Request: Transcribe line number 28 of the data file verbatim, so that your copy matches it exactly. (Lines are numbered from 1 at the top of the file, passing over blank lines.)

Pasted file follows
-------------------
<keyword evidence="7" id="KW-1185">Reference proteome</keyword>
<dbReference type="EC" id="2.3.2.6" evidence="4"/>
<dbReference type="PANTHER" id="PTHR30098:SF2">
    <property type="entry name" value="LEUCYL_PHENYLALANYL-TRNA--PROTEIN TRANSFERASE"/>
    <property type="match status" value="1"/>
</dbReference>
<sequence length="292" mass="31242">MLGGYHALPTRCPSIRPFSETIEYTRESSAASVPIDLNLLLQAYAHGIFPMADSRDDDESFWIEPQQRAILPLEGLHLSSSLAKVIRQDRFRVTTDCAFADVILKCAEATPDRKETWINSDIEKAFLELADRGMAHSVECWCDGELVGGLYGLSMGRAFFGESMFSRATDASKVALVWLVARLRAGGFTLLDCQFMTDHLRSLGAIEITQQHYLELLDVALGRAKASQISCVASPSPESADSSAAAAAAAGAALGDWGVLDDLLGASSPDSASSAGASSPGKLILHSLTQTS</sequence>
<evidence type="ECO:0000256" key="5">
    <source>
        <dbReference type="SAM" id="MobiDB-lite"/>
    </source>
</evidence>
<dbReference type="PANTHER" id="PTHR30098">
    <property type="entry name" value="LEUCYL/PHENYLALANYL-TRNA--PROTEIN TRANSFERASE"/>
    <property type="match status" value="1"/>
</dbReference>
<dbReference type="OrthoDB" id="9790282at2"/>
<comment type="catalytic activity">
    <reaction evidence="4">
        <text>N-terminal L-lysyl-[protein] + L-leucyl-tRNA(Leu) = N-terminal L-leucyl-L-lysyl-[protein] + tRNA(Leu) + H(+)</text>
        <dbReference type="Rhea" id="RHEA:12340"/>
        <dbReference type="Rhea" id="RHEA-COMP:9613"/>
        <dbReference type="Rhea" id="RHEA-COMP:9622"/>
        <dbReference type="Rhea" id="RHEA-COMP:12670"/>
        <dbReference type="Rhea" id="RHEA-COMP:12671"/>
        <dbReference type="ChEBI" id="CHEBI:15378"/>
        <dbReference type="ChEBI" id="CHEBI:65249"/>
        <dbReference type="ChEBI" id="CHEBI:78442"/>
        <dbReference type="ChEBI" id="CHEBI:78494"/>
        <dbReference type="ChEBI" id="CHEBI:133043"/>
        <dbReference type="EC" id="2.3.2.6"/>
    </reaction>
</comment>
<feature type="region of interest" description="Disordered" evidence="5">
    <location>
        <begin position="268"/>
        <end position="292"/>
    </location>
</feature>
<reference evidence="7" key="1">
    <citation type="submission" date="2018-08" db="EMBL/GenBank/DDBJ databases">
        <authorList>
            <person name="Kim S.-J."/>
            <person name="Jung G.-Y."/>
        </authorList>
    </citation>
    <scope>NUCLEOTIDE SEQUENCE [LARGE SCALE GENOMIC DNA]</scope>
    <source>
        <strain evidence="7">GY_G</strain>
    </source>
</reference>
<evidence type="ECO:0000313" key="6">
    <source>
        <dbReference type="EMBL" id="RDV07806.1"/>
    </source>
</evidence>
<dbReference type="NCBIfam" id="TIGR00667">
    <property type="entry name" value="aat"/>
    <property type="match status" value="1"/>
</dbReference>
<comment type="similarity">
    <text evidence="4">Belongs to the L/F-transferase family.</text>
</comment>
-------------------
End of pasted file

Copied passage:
        <dbReference type="ChEBI" id="CHEBI:78442"/>